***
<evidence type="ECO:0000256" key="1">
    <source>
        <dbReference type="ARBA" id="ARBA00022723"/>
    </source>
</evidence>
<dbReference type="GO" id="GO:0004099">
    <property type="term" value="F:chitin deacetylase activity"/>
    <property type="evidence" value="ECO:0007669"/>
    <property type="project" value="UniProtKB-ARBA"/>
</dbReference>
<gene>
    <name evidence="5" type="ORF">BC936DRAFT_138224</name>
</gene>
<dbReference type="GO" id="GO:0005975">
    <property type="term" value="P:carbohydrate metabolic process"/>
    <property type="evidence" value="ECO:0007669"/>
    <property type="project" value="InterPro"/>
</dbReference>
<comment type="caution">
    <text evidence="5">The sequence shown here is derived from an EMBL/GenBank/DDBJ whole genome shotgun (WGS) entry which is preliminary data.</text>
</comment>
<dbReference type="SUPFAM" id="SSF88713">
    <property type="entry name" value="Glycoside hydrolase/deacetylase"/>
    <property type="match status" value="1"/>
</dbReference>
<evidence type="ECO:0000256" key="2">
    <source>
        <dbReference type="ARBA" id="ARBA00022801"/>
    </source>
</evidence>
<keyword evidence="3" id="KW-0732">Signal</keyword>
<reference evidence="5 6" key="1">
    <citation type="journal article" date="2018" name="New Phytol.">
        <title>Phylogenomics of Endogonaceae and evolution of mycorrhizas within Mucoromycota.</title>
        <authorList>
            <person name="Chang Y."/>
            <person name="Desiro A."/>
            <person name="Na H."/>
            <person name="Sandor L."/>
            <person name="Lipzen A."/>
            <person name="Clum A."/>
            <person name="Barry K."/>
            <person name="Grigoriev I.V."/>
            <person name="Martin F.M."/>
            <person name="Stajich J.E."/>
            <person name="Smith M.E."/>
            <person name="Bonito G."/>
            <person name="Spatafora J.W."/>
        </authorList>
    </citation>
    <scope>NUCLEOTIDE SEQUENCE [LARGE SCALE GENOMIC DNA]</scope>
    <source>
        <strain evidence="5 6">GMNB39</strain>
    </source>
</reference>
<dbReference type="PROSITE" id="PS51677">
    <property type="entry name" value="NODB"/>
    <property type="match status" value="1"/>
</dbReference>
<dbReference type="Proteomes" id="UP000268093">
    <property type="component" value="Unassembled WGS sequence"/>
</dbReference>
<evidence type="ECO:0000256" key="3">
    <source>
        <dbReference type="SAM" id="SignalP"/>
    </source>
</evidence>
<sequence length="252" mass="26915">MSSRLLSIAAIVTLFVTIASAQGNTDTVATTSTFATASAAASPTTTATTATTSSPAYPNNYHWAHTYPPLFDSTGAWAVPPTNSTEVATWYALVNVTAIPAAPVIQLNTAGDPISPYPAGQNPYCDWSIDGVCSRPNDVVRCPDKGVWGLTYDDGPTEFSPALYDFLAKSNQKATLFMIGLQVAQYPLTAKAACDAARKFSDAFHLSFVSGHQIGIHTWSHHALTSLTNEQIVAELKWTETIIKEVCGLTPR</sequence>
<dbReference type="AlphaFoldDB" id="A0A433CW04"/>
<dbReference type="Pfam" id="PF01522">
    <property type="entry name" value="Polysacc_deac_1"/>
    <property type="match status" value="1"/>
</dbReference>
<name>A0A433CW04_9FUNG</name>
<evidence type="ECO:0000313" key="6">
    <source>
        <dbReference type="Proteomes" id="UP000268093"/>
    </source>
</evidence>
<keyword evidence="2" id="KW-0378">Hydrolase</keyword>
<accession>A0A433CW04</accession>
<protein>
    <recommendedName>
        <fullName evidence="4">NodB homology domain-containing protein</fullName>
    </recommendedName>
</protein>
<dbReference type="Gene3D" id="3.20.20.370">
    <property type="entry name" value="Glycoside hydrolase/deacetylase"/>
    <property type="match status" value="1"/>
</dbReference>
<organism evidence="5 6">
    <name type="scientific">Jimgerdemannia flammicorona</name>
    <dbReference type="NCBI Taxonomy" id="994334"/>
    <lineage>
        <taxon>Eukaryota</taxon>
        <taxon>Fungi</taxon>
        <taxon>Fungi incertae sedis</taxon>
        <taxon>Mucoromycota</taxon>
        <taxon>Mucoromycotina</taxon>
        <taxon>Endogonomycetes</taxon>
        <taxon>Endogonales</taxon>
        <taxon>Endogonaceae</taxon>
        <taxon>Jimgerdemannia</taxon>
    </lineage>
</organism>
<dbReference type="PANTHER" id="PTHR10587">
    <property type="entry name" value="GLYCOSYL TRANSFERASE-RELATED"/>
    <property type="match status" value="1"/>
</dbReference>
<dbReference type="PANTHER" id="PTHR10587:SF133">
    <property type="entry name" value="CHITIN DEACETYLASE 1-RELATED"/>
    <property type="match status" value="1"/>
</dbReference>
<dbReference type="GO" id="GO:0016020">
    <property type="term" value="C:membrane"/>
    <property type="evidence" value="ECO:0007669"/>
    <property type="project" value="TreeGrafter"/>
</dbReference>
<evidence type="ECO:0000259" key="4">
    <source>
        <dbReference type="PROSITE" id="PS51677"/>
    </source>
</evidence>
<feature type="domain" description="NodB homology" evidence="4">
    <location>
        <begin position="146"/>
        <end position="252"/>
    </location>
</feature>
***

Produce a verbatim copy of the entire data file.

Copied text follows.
<evidence type="ECO:0000256" key="1">
    <source>
        <dbReference type="ARBA" id="ARBA00022723"/>
    </source>
</evidence>
<dbReference type="GO" id="GO:0004099">
    <property type="term" value="F:chitin deacetylase activity"/>
    <property type="evidence" value="ECO:0007669"/>
    <property type="project" value="UniProtKB-ARBA"/>
</dbReference>
<gene>
    <name evidence="5" type="ORF">BC936DRAFT_138224</name>
</gene>
<dbReference type="GO" id="GO:0005975">
    <property type="term" value="P:carbohydrate metabolic process"/>
    <property type="evidence" value="ECO:0007669"/>
    <property type="project" value="InterPro"/>
</dbReference>
<comment type="caution">
    <text evidence="5">The sequence shown here is derived from an EMBL/GenBank/DDBJ whole genome shotgun (WGS) entry which is preliminary data.</text>
</comment>
<dbReference type="SUPFAM" id="SSF88713">
    <property type="entry name" value="Glycoside hydrolase/deacetylase"/>
    <property type="match status" value="1"/>
</dbReference>
<evidence type="ECO:0000256" key="2">
    <source>
        <dbReference type="ARBA" id="ARBA00022801"/>
    </source>
</evidence>
<keyword evidence="3" id="KW-0732">Signal</keyword>
<reference evidence="5 6" key="1">
    <citation type="journal article" date="2018" name="New Phytol.">
        <title>Phylogenomics of Endogonaceae and evolution of mycorrhizas within Mucoromycota.</title>
        <authorList>
            <person name="Chang Y."/>
            <person name="Desiro A."/>
            <person name="Na H."/>
            <person name="Sandor L."/>
            <person name="Lipzen A."/>
            <person name="Clum A."/>
            <person name="Barry K."/>
            <person name="Grigoriev I.V."/>
            <person name="Martin F.M."/>
            <person name="Stajich J.E."/>
            <person name="Smith M.E."/>
            <person name="Bonito G."/>
            <person name="Spatafora J.W."/>
        </authorList>
    </citation>
    <scope>NUCLEOTIDE SEQUENCE [LARGE SCALE GENOMIC DNA]</scope>
    <source>
        <strain evidence="5 6">GMNB39</strain>
    </source>
</reference>
<dbReference type="PROSITE" id="PS51677">
    <property type="entry name" value="NODB"/>
    <property type="match status" value="1"/>
</dbReference>
<dbReference type="Proteomes" id="UP000268093">
    <property type="component" value="Unassembled WGS sequence"/>
</dbReference>
<evidence type="ECO:0000256" key="3">
    <source>
        <dbReference type="SAM" id="SignalP"/>
    </source>
</evidence>
<sequence length="252" mass="26915">MSSRLLSIAAIVTLFVTIASAQGNTDTVATTSTFATASAAASPTTTATTATTSSPAYPNNYHWAHTYPPLFDSTGAWAVPPTNSTEVATWYALVNVTAIPAAPVIQLNTAGDPISPYPAGQNPYCDWSIDGVCSRPNDVVRCPDKGVWGLTYDDGPTEFSPALYDFLAKSNQKATLFMIGLQVAQYPLTAKAACDAARKFSDAFHLSFVSGHQIGIHTWSHHALTSLTNEQIVAELKWTETIIKEVCGLTPR</sequence>
<dbReference type="AlphaFoldDB" id="A0A433CW04"/>
<dbReference type="Pfam" id="PF01522">
    <property type="entry name" value="Polysacc_deac_1"/>
    <property type="match status" value="1"/>
</dbReference>
<name>A0A433CW04_9FUNG</name>
<evidence type="ECO:0000313" key="6">
    <source>
        <dbReference type="Proteomes" id="UP000268093"/>
    </source>
</evidence>
<keyword evidence="2" id="KW-0378">Hydrolase</keyword>
<accession>A0A433CW04</accession>
<protein>
    <recommendedName>
        <fullName evidence="4">NodB homology domain-containing protein</fullName>
    </recommendedName>
</protein>
<dbReference type="Gene3D" id="3.20.20.370">
    <property type="entry name" value="Glycoside hydrolase/deacetylase"/>
    <property type="match status" value="1"/>
</dbReference>
<organism evidence="5 6">
    <name type="scientific">Jimgerdemannia flammicorona</name>
    <dbReference type="NCBI Taxonomy" id="994334"/>
    <lineage>
        <taxon>Eukaryota</taxon>
        <taxon>Fungi</taxon>
        <taxon>Fungi incertae sedis</taxon>
        <taxon>Mucoromycota</taxon>
        <taxon>Mucoromycotina</taxon>
        <taxon>Endogonomycetes</taxon>
        <taxon>Endogonales</taxon>
        <taxon>Endogonaceae</taxon>
        <taxon>Jimgerdemannia</taxon>
    </lineage>
</organism>
<dbReference type="PANTHER" id="PTHR10587">
    <property type="entry name" value="GLYCOSYL TRANSFERASE-RELATED"/>
    <property type="match status" value="1"/>
</dbReference>
<dbReference type="PANTHER" id="PTHR10587:SF133">
    <property type="entry name" value="CHITIN DEACETYLASE 1-RELATED"/>
    <property type="match status" value="1"/>
</dbReference>
<dbReference type="GO" id="GO:0016020">
    <property type="term" value="C:membrane"/>
    <property type="evidence" value="ECO:0007669"/>
    <property type="project" value="TreeGrafter"/>
</dbReference>
<evidence type="ECO:0000259" key="4">
    <source>
        <dbReference type="PROSITE" id="PS51677"/>
    </source>
</evidence>
<feature type="domain" description="NodB homology" evidence="4">
    <location>
        <begin position="146"/>
        <end position="252"/>
    </location>
</feature>